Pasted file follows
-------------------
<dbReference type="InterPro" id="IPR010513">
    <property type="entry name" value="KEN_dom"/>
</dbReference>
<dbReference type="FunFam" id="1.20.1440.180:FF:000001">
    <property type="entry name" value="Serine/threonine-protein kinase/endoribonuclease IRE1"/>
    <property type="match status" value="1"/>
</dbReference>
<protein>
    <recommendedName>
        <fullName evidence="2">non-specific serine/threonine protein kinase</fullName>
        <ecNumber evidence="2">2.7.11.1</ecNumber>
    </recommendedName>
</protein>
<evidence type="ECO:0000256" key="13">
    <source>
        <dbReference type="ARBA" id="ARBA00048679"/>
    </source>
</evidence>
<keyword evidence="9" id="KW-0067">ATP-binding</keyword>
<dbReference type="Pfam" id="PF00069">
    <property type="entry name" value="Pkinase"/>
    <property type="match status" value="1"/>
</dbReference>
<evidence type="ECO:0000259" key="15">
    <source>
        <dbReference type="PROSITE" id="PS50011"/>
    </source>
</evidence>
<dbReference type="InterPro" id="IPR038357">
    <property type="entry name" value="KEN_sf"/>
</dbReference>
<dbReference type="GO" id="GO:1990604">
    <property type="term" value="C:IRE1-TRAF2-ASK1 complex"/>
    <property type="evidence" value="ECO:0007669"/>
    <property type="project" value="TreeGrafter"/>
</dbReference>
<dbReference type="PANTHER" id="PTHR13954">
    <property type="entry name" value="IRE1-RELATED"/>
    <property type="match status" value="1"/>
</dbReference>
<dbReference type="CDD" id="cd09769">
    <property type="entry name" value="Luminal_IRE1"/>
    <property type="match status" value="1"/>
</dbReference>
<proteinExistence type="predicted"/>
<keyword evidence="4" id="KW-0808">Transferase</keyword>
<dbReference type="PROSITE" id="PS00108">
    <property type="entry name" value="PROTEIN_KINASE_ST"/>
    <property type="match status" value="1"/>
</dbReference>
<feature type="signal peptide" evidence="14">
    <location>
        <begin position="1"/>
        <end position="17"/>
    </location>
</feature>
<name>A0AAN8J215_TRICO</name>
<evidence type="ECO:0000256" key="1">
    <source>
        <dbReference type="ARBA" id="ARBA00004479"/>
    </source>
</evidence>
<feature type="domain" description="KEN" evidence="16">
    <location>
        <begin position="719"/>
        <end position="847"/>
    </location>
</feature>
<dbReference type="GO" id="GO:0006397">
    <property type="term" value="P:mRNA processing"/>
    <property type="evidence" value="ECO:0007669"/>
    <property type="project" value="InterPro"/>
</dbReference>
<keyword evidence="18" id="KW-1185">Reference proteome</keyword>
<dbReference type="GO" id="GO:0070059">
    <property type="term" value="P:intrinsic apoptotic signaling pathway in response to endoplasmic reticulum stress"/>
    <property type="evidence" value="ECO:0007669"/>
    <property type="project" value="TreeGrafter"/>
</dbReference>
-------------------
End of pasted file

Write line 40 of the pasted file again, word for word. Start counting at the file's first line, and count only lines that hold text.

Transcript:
</dbReference>